Presentation on theme: "Skill- Related Fitness Components And The Importance of Sleep."— Presentation transcript:
Skill- Related Fitness Components And The Importance of Sleep
6 Skill-related Components of Fitness Agility: The ability to rapidly and accurately change the direction of the whole body in space. Balance: The ability to maintain equilibrium while stationary or moving. Coordination: The ability to use the senses and body parts in order to perform motor tasks smoothly and accurately. Power: The amount of force a muscle can exert. Reaction Time: The ability to respond quickly to stimuli. Speed: The amount of time it takes the body to perform specific tasks Agility: The ability to rapidly and accurately change the direction of the whole body in space. Balance: The ability to maintain equilibrium while stationary or moving. Coordination: The ability to use the senses and body parts in order to perform motor tasks smoothly and accurately. Power: The amount of force a muscle can exert. Reaction Time: The ability to respond quickly to stimuli. Speed: The amount of time it takes the body to perform specific tasks
How does health related fitness and skill related fitness differ? Health related fitness relates to the overall physical well-being of the students. These components are cardiovascular fitness, body composition, flexibility, and muscular strength and endurance. Skill related fitness encompasses skills the students should acquire and improve through physical activity. They are balance, agility, coordination, speed, and power. All of these components benefit a student's ability and skill level in sports or other physical activities.
Agility Being agile is all about being able to change your direction and the speed at which you are travelling, quickly and efficiently. This is common in sports such as football and rugby where the player with the ball dodges a defender, or in badminton or tennis, moving around the court quickly to reach the shuttlecock/ball in time.
Balance Balance is the ability to maintain equilibrium whilst stationary, or moving. Balance whilst moving is often called dynamic balance. Balance is important in all kinds of sporting situations, most noteably in gymnastics and ballet but also contact sports where having good balance may prevent you being tackled to the floor! Balance is linked to agility, as in order to quickly and efficently change direction you must be balanced.
Coordination Coordination is the ability to use the body parts and senses together to produce smooth efficient movements. We have all seen someone who is uncoordinated, their movement looks awkward and shaky. Being co-ordinated is vital in all sports, for example hand-eye coordination in racket sports and the co-ordination to use the opposite arm and leg when sprinting.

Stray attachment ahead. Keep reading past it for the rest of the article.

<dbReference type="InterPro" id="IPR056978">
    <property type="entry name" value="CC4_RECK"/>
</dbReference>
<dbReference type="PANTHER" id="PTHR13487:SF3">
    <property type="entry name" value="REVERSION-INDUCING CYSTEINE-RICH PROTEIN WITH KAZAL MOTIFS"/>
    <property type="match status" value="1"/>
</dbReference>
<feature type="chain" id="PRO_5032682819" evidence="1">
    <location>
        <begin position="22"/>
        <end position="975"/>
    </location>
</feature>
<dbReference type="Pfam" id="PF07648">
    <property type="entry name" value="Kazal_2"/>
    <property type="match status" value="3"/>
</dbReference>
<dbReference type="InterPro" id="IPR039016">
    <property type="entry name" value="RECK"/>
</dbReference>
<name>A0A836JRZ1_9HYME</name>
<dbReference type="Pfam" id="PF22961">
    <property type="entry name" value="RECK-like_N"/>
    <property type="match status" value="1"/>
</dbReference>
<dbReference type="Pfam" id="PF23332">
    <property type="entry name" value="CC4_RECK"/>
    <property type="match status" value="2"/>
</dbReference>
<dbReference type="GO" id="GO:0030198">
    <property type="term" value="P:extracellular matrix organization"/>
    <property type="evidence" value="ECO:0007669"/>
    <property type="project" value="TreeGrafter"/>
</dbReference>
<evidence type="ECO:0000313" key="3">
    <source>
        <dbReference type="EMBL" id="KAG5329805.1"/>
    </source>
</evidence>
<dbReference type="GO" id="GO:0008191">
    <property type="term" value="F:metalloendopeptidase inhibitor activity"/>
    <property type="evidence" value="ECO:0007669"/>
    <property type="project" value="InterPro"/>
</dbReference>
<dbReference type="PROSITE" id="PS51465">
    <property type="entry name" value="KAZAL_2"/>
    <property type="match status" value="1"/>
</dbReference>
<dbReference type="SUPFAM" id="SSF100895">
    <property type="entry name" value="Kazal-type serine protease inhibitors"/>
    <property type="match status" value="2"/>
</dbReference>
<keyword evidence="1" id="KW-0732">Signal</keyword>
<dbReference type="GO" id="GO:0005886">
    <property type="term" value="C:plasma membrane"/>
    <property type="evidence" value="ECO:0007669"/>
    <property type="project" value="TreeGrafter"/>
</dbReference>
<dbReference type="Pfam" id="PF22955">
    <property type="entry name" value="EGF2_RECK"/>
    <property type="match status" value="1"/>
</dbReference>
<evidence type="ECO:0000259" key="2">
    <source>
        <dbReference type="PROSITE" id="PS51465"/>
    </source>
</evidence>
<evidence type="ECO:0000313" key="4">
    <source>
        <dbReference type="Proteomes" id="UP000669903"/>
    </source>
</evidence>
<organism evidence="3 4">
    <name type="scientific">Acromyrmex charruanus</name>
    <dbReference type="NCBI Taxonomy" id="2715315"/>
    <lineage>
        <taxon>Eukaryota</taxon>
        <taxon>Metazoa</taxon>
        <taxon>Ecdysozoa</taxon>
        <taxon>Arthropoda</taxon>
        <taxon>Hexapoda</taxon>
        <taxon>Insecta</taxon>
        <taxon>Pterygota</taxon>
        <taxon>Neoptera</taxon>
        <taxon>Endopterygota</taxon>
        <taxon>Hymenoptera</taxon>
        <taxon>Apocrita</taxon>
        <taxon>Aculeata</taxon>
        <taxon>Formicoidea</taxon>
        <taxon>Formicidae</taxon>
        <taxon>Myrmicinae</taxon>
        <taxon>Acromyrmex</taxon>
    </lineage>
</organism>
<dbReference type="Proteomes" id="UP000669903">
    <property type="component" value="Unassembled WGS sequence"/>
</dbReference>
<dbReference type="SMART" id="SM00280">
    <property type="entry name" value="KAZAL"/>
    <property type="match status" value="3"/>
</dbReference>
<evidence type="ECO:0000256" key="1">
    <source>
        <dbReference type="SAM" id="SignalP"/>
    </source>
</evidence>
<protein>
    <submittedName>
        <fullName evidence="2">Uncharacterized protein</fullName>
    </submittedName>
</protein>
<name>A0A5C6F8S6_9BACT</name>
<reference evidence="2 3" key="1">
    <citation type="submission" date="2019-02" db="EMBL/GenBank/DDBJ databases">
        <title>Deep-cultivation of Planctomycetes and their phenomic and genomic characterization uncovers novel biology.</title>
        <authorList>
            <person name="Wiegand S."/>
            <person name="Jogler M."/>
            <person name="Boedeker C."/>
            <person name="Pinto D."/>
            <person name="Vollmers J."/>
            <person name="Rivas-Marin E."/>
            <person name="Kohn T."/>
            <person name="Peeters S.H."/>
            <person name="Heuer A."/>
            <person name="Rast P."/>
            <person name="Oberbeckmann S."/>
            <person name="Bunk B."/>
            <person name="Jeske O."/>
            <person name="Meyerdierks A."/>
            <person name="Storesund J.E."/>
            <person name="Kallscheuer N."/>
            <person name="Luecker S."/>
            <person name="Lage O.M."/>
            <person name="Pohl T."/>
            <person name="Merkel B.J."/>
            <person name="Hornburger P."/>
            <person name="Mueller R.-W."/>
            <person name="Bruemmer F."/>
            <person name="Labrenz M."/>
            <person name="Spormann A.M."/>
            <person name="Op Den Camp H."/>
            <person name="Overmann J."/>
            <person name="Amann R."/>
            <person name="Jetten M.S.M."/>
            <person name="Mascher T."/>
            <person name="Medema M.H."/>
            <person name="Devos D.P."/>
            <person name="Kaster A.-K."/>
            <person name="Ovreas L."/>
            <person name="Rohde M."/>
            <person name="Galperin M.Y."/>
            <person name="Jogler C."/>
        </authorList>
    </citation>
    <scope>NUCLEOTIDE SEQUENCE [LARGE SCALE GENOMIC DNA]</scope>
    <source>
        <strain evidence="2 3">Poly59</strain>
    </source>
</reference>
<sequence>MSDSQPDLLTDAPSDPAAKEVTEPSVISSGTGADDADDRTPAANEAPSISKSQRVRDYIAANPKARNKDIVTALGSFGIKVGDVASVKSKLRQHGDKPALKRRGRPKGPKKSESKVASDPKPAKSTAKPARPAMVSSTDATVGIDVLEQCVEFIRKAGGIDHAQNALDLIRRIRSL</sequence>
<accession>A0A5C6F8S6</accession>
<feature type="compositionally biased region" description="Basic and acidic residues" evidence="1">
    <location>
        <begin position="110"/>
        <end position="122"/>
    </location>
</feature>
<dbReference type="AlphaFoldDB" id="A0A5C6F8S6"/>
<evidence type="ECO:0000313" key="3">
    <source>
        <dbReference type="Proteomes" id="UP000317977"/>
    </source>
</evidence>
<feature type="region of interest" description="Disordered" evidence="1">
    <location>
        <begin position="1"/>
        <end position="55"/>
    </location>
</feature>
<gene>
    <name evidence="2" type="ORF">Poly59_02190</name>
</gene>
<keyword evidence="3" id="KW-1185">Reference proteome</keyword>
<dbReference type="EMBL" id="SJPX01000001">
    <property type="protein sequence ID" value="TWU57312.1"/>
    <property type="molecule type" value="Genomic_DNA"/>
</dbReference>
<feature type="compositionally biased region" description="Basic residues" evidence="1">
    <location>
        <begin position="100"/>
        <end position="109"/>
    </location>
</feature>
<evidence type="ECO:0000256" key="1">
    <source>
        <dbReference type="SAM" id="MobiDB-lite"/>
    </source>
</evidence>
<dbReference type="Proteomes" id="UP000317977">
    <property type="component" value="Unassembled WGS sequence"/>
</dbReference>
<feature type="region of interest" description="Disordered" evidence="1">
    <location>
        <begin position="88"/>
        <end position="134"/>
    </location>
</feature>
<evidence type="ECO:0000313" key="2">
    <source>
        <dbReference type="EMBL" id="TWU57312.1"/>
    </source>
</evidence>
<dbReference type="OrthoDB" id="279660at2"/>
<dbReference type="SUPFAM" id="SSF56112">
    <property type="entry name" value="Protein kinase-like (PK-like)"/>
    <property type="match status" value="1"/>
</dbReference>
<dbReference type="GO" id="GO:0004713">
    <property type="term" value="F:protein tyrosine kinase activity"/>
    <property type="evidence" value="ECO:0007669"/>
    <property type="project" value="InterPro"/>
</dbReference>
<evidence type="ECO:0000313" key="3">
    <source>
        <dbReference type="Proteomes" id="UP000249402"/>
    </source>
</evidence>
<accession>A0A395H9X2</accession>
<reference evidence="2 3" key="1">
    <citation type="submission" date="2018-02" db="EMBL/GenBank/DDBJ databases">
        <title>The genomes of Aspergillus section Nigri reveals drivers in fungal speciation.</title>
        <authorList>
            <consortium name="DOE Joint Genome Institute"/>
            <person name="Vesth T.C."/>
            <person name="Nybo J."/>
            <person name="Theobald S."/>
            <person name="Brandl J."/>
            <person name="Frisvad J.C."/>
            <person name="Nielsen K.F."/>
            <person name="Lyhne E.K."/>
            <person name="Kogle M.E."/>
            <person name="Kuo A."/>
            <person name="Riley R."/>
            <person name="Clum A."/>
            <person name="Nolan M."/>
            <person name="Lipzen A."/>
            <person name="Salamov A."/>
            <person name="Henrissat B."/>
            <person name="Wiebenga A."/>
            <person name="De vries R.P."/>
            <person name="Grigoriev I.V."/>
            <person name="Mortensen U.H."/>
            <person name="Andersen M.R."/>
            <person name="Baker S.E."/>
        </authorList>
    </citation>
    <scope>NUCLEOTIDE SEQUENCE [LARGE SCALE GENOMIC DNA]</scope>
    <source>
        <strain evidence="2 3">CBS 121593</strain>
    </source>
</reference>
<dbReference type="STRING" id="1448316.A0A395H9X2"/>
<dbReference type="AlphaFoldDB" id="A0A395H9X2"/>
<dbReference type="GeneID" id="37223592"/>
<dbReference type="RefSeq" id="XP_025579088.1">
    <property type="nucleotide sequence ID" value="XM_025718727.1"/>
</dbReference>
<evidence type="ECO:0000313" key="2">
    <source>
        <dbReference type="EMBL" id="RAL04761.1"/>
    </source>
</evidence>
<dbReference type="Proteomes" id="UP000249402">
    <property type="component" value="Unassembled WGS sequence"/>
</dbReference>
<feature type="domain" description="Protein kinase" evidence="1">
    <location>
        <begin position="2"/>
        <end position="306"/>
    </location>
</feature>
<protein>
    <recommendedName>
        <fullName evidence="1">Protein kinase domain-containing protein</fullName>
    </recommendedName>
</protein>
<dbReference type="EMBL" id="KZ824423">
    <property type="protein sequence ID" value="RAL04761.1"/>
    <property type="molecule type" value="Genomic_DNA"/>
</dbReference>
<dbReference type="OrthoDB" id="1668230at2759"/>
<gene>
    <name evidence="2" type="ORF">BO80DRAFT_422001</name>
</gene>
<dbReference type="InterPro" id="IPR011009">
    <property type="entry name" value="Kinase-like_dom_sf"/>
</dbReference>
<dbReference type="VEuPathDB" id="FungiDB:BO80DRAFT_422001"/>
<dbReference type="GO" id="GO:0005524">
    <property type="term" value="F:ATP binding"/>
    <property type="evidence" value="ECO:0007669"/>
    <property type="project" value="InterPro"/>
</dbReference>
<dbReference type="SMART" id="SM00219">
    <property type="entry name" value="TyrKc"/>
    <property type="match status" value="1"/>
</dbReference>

Power Power is the product of strength and speed. When we perform a task as quickly and as forcefully as we can, the result is powerful. For example, a sprint start, a shot-put or javelin throw or long-jump.
Reaction Time Reaction time is how quickly your brain can respond to a stimulus and initiate a response. This is important in most sports. The most obvious being responding to the gun at the start of a race, but also a goalkeeper saving a penalty, or a badminton player reacting to a smash shot. The examples in sport are endless!
Speed Most sports and activities require some form of speed. Even long distance running often requires a burst of speed to finish the race ahead of your competitors. Speed is defined as the ability to move a body part quickly. Speed is not always about how quickly you can move your whole body from A to B. It also relates to body parts. For example, when playing golf, the speed of your arms and upper body in creating the swing are vital in driving the ball over a long distance.
Name That Skill Component Speed Power Agility Reaction Time Coordination Balance Show Video Link:
Sleep Teenagers need about 8 hours of sleep per night. – True or False TRUE: Teenagers do need about 8 hours of sleep per night. Teenagers who get more sleep do better in school and are less likely to be depressed.
Sleep Tips Encouraging Sleep Establish a sleep schedule. – Encourage sleep by establishing a regular time to go to bed at night and to get up in the morning. Engage in activities and nightly rituals that encourage sleep. – Read, take a warm bath, listen to relaxing music. Nightly rituals, such as brushing teeth, setting the alarm clock, and organizing materials for the next day, also encourage sleepiness. Avoid napping too long. – Restrict naps during the day to 20 or 30 minutes. Avoid naps if you have difficulty falling asleep at night. Create a comfortable place to sleep. – A medium-hard mattress that supports a person’s back, carpets and rugs that muffle sounds, a dark room, and earplugs may make it easier to fall asleep and sleep restfully. Avoid substances that can interrupt your sleep. – Limit liquid intake before bedtime in order to avoid needing to get up to empty the bladder. Avoid caffeine during the evening. Alcoholic beverages and some sleeping medications suppress REM sleep and cause restlessness. Nicotine in cigarettes is a stimulant. Watch what you eat before you go to bed. – Do not eat large amounts of food just before going to bed. Hunger pangs can keep you awake if you go to bed hungry. Get out of bed if you cannot sleep. – If you can’t fall asleep after about 30 minutes, get out of bed and go into another room. Try reading, listening to relaxing music, doing a simple task, or having a glass of milk. Milk contains tryptophan, which is an amino acid that helps promote relaxation.